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Monday, November 23, 2015

Extracts from the Album A Hard Day's Night

The second EP issued on November 6th, 1964 featured a title nearly identical to the first one, merely inserting the word "album" in place of the word "film," though that simple substitution accurately differentiates the contents of the two discs.  This release contained songs from the non-soundtrack side of the LP A Hard Day's Night, running them in the same order as they had originally appeared on that record.


Any Time at All
I'll Cry Instead


Things We Said Today
When I Get Home

On the back cover, once again, press officer Tony Barrow used some of his original liner notes from the album A Hard Day's Night, adding only a few new bits of information in reference to the specific contents of this disc.

The program begins with Lennon's tough but tender mid-tempo rocker Any Time at All.  This is followed by the Lennon rockabilly number I'll Cry Instead, which was always mistakenly listed as being part of the soundtrack in the US, yet never was in the UK, correctly so.

Side two opens with McCartney's beautiful and brooding Things We Said Today, which had also served as the B-side of the single A Hard Day's Night.  This, of course, begs the question as to whether or not this song should have been replaced by Lennon's equally beautiful and brooding album-closer I'll Be Back.  But that would have made for an all-Lennon lineup, as the final offering here is Lennon's When I Get Home, a wild recording that threatens go to off the rails both vocally and instrumentally until it comes to a satisfying conclusion.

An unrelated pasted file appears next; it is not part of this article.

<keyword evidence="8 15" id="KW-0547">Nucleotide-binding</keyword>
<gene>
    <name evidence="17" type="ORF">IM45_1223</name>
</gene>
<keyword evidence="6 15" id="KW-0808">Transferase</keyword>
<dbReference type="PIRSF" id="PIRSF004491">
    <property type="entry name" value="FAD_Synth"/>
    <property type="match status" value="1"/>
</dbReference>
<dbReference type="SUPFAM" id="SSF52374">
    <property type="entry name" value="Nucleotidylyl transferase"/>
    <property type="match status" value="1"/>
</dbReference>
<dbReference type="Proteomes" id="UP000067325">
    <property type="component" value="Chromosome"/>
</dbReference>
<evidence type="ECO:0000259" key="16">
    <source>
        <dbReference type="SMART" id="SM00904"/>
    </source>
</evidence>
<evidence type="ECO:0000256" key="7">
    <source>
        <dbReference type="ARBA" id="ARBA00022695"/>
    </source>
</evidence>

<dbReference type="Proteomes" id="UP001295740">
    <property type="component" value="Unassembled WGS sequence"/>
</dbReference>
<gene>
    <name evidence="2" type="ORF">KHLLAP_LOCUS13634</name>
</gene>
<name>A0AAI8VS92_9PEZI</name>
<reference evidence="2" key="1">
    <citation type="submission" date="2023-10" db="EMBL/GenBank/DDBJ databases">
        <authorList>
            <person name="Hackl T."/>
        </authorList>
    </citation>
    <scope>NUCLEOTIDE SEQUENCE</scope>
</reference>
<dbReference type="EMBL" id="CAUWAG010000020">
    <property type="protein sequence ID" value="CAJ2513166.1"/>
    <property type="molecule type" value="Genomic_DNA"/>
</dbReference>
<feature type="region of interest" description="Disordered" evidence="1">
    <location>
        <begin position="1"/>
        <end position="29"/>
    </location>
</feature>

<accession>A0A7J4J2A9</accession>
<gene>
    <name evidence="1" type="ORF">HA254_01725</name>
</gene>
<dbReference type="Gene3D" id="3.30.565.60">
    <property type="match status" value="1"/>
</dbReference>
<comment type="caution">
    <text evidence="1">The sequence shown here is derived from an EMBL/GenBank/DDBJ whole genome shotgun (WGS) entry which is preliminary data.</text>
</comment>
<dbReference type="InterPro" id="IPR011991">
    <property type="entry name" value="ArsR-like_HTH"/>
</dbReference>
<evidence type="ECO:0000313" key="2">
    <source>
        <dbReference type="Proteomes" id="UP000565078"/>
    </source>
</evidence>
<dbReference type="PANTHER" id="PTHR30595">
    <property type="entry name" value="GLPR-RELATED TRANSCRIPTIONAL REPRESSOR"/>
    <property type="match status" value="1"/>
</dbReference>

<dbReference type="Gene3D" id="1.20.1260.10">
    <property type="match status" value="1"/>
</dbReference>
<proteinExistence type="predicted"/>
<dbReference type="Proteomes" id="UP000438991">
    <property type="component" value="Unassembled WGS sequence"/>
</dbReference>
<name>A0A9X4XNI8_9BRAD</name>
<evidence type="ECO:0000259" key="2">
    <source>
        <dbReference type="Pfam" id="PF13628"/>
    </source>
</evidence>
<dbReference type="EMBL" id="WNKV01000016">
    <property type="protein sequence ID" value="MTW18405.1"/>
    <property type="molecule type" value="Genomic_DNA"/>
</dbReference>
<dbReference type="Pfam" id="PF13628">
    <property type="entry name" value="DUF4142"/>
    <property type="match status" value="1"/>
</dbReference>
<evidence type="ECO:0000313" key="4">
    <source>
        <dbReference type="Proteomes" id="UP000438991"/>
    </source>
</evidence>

While fans had been eager to obtain the soundtrack songs on the Extracts from the Film EP, thereby pushing that release to number one on the Record Retailer EP chart, they were decidedly less enthusiastic about this disc, causing it to peak at a disappointing number eight.  This would be the lowest chart performance of any EP issued by the Beatles during their career, which is surprising due to the quality of the material presented here.  Perhaps two releases on the same day forced fans, many of whom could not afford albums in the first place, to make a hard choice, and the well-known soundtrack songs made for a more attractive package. 

Friday, November 20, 2015

Extracts from the Film A Hard Day's Night

Hard on the heels of the EP Long Tall Sally in June of 1964 came the release of the soundtrack album A Hard Day's Night in July.  Parlophone bided its time before issuing any material from that album in the EP format, then took the unprecedented step of releasing two EPs on the very same day, November 6th.  The first of these featured four tracks from side one of the LP (the soundtrack side) in the order as listed on the front cover pictured above.